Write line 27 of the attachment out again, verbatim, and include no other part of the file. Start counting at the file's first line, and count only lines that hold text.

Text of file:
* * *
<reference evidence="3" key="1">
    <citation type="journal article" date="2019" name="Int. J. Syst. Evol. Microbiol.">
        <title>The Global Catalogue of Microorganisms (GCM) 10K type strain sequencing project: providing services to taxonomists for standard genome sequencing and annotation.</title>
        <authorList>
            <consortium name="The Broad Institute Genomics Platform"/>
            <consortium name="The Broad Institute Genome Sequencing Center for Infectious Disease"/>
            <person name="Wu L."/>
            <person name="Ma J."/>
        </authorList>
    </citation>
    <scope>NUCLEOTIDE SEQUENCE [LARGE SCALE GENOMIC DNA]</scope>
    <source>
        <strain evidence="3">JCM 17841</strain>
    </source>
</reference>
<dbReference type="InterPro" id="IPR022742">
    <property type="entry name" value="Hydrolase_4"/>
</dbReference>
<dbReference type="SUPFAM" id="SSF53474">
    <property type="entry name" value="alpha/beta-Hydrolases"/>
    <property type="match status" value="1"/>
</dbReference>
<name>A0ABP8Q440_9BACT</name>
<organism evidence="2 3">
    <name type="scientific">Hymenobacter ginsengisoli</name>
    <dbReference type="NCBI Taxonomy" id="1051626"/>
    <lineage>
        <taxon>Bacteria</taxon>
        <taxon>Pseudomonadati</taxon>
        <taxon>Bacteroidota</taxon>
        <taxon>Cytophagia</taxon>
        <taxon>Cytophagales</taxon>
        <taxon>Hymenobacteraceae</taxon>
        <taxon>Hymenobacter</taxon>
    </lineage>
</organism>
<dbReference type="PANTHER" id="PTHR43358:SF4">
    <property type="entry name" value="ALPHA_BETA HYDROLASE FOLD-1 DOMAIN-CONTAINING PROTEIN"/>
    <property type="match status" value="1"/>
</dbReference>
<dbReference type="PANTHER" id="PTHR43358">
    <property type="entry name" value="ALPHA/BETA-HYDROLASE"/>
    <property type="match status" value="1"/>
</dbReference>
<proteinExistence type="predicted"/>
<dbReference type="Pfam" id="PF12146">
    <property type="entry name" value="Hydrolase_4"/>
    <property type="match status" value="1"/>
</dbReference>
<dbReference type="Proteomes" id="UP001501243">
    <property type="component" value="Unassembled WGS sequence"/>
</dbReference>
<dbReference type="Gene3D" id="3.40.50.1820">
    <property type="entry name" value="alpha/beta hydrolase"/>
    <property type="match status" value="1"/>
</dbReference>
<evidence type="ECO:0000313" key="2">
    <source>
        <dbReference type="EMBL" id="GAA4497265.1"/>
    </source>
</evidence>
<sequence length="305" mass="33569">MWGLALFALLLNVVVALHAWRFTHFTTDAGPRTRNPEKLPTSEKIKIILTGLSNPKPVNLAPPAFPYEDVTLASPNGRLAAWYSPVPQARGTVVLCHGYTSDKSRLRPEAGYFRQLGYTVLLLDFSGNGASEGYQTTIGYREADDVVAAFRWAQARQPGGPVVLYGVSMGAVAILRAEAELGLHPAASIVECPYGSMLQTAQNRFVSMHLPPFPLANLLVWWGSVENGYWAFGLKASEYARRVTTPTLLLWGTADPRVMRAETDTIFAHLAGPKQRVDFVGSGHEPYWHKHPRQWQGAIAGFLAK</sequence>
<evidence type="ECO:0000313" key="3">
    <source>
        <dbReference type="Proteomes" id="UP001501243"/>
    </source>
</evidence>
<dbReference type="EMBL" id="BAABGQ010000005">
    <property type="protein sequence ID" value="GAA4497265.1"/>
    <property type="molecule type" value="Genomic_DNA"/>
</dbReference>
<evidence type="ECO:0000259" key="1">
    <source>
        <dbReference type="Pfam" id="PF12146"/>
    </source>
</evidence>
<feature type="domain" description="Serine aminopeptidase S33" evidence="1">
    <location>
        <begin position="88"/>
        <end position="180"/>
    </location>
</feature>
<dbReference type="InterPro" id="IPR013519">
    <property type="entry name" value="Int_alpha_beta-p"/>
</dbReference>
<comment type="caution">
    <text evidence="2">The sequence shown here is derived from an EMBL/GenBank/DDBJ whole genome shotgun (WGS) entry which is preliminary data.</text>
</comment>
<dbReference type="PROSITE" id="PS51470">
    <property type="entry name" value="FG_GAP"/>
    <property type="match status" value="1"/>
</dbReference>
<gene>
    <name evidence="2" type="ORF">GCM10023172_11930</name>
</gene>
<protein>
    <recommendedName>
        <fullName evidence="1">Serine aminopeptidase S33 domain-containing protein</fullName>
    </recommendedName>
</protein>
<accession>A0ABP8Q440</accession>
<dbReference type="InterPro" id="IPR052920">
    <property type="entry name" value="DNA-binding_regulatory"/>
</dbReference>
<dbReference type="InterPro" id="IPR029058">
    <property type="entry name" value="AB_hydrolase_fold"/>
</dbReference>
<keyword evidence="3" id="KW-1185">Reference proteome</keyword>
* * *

    <lineage>